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DALLAS-An insider close to Comerica’s headquarters relocation plan tells GlobeSt.com that the site search has started for one floor in the 25,000-sf range. But the door is open for up to 250,000 sf.

Studley’s preliminary calculation for tenant net effective rent is $21.75 per sf for class A CBD space. To seat a deal like Comerica, it’s a safe bet that the effective rate will be shaved considerably more.

The inside source says Downtown is a must–not an option–for Comerica, which now occupies six million sf in its headquarters city of Detroit and 12 million sf in its US offices. In Dallas, Comerica leases 60,000 sf on floors one, two and four after 20 years in the 1.4-million-sf Thanksgiving Tower at 1601 Elm St. Word is there’s term on the lease, but it’s only short term. Nonetheless, the deal runners know just how aggressive the new owner, Younan Properties Inc. of Los Angeles, can get when it wants to hold onto a top name tenant with long-term expansion capabilities. Comerica’s decision will bring 200 corporate jobs to Dallas, the same number it plans to phase out in Michigan in the next three years. Comerica now employs 1,300 workers in its local office and 71 branches in the state.

In an unusual move, Comerica has teamed CB Richard Ellis and Staubach Co. to prune the field and come back with a deal for its future headquarters so it can settle in during the third quarter. Leading the Dallas teams are CBRE managing director Phil Puckett and Staubach executive vice president Larry Toon.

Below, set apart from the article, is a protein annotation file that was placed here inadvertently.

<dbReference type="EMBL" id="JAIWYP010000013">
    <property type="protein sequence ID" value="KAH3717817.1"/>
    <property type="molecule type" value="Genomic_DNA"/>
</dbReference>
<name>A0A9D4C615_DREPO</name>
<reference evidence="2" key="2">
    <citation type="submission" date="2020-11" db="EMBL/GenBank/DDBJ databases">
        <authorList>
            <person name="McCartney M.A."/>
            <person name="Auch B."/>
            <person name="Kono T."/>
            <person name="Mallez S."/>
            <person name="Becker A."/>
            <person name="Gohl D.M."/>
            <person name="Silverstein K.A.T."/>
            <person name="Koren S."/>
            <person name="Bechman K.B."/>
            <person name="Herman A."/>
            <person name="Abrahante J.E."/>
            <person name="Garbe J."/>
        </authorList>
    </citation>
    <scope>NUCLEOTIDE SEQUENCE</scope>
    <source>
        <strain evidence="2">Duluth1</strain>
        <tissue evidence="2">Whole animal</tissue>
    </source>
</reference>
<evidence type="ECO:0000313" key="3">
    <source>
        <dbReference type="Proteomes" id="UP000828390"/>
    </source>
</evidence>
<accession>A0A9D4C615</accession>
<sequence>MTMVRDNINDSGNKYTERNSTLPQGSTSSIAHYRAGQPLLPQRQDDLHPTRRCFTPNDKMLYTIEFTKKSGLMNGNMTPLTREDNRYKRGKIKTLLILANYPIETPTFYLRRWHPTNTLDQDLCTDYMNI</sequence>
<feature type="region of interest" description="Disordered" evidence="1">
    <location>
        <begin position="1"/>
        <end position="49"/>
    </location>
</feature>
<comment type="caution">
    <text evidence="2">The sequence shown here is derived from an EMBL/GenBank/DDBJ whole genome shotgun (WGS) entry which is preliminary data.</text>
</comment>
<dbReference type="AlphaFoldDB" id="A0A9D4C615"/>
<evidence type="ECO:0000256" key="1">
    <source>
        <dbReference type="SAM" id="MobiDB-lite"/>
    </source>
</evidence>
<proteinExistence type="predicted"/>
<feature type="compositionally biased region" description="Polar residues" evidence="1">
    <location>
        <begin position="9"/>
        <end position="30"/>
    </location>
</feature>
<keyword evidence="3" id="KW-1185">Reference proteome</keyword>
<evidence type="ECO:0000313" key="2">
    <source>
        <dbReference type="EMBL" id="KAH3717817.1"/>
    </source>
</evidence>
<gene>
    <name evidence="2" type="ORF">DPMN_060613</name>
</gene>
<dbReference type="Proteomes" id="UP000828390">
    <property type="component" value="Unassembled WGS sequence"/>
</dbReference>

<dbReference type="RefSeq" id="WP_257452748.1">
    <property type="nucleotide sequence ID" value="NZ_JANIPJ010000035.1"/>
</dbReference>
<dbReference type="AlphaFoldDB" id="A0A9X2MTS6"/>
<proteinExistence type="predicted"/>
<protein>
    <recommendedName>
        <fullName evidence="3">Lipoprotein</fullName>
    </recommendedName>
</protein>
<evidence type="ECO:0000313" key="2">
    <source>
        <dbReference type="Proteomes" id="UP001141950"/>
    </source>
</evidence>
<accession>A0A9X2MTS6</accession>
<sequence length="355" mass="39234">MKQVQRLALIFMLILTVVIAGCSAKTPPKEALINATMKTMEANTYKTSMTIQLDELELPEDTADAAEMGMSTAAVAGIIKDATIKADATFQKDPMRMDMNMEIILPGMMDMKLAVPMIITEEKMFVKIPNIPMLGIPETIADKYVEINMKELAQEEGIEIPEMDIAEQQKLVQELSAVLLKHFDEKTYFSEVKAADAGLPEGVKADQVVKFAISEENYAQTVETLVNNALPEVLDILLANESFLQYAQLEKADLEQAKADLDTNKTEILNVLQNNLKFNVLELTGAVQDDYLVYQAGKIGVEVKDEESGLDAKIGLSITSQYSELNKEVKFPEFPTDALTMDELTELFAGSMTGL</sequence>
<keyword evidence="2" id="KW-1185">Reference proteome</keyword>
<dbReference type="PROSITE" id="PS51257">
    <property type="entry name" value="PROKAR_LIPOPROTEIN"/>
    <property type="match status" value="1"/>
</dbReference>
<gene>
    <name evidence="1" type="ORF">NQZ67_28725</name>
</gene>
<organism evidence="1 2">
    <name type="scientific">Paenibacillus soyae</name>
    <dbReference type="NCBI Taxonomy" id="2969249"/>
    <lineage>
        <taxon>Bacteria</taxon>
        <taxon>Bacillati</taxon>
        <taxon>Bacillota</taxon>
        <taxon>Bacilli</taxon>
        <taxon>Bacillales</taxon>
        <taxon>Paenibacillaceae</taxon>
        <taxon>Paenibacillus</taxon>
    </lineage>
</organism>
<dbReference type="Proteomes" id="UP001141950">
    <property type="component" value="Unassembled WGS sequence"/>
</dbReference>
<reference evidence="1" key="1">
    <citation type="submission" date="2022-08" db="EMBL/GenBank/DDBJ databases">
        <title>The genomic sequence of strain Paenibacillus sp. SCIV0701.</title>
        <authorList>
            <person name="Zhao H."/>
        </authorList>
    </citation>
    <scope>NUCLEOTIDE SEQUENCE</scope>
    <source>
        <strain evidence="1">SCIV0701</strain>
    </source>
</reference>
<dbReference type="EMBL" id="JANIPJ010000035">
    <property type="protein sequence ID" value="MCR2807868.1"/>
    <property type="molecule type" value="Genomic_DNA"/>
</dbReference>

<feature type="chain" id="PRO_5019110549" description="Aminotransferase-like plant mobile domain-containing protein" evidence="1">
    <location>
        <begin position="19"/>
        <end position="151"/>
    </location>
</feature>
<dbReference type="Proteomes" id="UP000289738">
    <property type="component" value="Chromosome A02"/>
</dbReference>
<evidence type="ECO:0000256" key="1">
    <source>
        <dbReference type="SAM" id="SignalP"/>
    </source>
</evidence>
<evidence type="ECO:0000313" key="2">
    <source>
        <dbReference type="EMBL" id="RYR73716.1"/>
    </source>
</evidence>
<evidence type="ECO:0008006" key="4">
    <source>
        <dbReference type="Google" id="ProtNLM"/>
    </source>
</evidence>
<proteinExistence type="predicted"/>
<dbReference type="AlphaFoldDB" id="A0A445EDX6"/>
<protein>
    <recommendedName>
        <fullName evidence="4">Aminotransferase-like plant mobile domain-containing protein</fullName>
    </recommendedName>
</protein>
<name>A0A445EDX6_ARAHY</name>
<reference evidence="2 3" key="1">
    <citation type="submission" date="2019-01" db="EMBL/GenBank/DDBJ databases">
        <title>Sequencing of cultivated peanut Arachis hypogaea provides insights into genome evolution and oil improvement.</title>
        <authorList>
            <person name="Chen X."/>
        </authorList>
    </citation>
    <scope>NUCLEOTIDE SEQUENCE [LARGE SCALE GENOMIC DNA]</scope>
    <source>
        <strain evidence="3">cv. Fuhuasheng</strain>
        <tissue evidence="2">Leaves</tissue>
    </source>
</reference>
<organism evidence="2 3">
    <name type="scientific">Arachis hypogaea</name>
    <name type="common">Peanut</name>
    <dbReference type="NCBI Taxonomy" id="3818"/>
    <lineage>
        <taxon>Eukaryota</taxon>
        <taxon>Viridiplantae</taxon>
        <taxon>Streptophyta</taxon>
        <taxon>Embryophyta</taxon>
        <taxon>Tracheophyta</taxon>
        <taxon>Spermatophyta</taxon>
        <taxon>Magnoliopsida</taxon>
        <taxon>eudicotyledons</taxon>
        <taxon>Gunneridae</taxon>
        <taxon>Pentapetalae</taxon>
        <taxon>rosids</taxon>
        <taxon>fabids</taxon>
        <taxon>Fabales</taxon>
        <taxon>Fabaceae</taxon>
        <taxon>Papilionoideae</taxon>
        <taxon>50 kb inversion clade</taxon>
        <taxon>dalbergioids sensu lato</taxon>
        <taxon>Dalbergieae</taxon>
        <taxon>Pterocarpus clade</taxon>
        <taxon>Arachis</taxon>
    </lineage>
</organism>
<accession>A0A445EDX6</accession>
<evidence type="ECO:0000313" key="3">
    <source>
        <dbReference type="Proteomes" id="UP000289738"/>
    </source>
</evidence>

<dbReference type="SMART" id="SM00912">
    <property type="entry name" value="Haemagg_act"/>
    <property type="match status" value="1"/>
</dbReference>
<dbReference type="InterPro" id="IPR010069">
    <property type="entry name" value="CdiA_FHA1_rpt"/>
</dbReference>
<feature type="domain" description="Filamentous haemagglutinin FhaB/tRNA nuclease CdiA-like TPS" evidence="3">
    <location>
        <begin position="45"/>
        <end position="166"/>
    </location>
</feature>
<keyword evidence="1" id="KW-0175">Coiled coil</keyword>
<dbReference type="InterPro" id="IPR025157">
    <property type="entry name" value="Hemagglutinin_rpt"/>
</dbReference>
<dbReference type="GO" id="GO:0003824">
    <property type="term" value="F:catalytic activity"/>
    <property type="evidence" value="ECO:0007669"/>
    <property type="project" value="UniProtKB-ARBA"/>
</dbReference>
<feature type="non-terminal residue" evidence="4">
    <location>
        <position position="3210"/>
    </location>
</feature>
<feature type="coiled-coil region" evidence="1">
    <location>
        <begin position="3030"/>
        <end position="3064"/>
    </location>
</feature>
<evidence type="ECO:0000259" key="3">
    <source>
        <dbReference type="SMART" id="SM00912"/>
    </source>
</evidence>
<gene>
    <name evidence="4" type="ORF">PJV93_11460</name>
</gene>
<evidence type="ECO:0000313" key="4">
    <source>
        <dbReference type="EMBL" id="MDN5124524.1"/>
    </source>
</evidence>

The insider says the most likely options are Bank One at 1717 Main St., Lincoln Plaza at 500 N. Akard St., 2100 Ross and Thanksgiving Tower. Not totally out of the picture, though, are landmarks like Renaissance Tower at 1201 Elm St. and 1700 Pacific.

As trite as it might sound, the deal landed in Dallas because it’s in the middle of the US, with easy-to-schedule, non-stop flights to all major corporate America hubs. The insider says Comerica only considered California, Florida and Texas due to their top-growth markets.

According to Site Selection magazine, Dallas is fourth for corporate relocations in US metros with more than one million residents. The stats, which came out March 2, show the region logged 106 corporate-type projects in 2006, basing the ranking on research from affiliate, Conway Data New Plant Database, which also includes industrial moves. The Greater Dallas Chamber also doesn’t isolate shifts from out-of-state corporations or industry types, but its latest count shows 400 business relocations and expansions in the market last year.

One local researcher says the deal puts Dallas on the map as a financial hub. Comerica, with $58 billion in assets, will be the largest bank headquartered in Texas when the move is done. In rolling out the red carpet, the state has ponied up $3.5 million from the Texas Enterprise Fund and the city, if the measure passes, would kick in a 10-year package valued at $500,000 in grants and incentives.

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